5 Common mistakes in Water Cuts

by Derek Wilcox | Nov 14, 2019

5 Common Mistakes In Water Cuts For Making Weight
Dr. Derek Wilcox of Renaissance Periodization

Water manipulation is a contender for the easiest way to screw up an entire training cycle’s worth of work before a competition. The allure of competing in a lighter weight class has tempted athletes across all weight class sports for as long as they have been around and really isn’t going to go away any time soon. I have coached others through and personally been making water cuts for 24 hour, 2 hour and immediate weigh ins before various competitions for well over a decade. These sports included powerlifting, weightlifting, strongman, highland games and combat sports. There are lots of variables that play into what makes a water cut successful or tragic but the basis of it for this article will be centered around the concepts of the hormones that control much of the fluid retention ADH (Antidiuretic Hormone) and sodium balance (Aldosterone) in the body. This is grossly oversimplified but will function for what we need to cover here. 

There are many inherent risks when dealing with dehydration as most are aware, but it’s not as simple as being low on body fluids. When you manipulate water you also cause a cascade of adjustments in your body that effect electrolyte balances as well. Any change detected by your body creates a physiological response as an effort to return the body back to a normal state (homeostasis) as much as possible. Water loading creates this effect by causing a suppression of ADH that allows your kidneys to essentially open the flood gates and increase the rate of urination to attempt to bring the amount of fluid in your body back to a normal level. An accompanying technique with water loading is also sodium loading which causes the same kind of effect with sodium retention (via aldosterone). Since sodium carries water with it, a lot of water is released when this effect is occurring. I can’t stress enough that these methods are inherently dangerous. When done to an extreme extent they create high risks of injury, health complications (i.e seizures) and even death in one case of a woman taking part in a water drinking contest. More relevant to powerlifting, muscle tears, cramping and a general decrease in performance are the most common issues we face even when water cuts go well. It’s always going to be a big roll of the dice with any significant methods of dropping weight before competition, but here I’ll lay out 5 of the most common mistakes I’ve seen in water cuts for competition.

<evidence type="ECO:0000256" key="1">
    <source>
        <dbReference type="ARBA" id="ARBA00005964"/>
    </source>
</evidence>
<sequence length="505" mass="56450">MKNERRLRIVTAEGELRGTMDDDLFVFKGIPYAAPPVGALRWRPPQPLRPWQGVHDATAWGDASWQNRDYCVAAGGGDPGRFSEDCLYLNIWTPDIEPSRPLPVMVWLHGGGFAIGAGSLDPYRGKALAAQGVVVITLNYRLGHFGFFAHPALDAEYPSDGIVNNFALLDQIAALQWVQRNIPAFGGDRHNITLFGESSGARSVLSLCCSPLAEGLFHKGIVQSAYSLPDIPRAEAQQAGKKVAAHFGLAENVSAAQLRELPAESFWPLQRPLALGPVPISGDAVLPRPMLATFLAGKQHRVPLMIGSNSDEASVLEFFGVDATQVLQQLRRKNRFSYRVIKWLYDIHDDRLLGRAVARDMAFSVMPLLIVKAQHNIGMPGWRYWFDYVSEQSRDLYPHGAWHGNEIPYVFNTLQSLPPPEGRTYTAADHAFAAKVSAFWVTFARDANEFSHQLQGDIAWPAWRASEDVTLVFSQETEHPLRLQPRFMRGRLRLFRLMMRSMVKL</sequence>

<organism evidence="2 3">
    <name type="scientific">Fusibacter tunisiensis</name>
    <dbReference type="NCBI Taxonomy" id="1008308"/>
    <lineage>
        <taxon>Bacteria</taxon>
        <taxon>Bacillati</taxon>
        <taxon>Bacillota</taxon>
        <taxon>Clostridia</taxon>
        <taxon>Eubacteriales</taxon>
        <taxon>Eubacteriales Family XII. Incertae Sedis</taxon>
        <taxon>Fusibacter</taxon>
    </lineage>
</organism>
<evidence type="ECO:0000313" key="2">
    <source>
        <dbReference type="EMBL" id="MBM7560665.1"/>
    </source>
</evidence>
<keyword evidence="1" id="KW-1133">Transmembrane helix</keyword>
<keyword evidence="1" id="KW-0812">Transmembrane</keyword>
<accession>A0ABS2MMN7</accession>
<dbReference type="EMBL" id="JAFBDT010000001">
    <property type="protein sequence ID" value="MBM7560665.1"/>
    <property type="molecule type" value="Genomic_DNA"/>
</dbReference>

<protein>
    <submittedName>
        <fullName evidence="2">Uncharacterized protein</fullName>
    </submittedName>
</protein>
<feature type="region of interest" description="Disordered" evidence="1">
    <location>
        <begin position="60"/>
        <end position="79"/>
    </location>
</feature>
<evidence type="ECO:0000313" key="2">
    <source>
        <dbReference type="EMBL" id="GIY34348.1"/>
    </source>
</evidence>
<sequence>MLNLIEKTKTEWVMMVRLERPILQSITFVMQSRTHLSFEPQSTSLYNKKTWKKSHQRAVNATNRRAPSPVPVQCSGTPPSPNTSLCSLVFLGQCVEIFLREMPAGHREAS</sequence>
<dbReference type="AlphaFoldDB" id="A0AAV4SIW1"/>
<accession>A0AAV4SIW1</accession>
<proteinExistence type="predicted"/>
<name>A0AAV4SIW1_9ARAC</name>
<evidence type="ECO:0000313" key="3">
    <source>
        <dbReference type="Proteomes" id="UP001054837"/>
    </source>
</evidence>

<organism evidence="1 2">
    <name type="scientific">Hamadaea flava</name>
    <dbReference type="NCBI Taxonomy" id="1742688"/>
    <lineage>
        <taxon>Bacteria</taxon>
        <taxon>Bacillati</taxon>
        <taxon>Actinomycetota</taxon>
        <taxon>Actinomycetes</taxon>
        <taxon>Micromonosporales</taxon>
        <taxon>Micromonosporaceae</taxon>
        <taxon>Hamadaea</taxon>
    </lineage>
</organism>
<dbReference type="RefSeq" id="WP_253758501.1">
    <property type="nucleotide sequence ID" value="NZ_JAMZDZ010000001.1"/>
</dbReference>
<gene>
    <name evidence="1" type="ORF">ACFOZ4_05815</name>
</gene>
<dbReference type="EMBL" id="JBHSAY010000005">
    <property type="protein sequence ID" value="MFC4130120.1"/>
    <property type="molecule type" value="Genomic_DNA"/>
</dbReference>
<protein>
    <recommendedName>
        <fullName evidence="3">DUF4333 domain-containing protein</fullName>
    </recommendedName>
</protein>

1. Loading Water Too Much/Too Little.

What is that magical amount of water where you are getting the desired effect but not making your eyeballs float out of your head?  That seems to be related to your bodyweight initially in the process. Unfortunately, research on this isn’t exactly available since the Internal Review Board (IRB) would laugh you out the door for even thinking of sanctioning such a thing to be studied on other humans. If you load too little, you’re just wasting time and effort, but if you load too much it’s needless stress right before competition. The standard recommended water intake for sedentary people is around 1oz per 1kg of body weight adding 8-10 fl oz every 10-15 min during exercise. The sweet spot for water loading seems to be around 3.5oz-4oz of water per kg of body weight (with the same guidelines adding more water during activity) on the high intake days. 2

2. Water Loading Too Early.

When you are above weight for your class in the competition coming up soon you really want to fix that problem as soon as possible so you don’t have so much anxiety going into the competition. A common reaction to this is ”Crap! I better start cutting water, that will work to get me down quick”. Many times I’ll hear this from athletes where they start off the water loading process a week and a half, 2 weeks and even 3 weeks before a weigh in. There’s just no reason to do this in the least. The longest a water manipulation cycle ever needs to be is 5 days and that is normally for 24 hour weigh ins and 10% body mass cuts. For 2 hour weigh ins you can easily drop at least one day from that process (usually 2 days off) in the most extreme cases but normally a 2 hour weigh in manipulation can be done in 3 days total. This would include 2 days of water and sodium loading and the morning of the third day dropping sodium and drinking about half the water you did on a loading day. The hormones being manipulated to change water retention respond in a matter of hours, not days. That makes long water manipulating cycles pointless and only increases risks of complications and injury. This leads to our next common mistake.

3. Tapering Water Intake Down.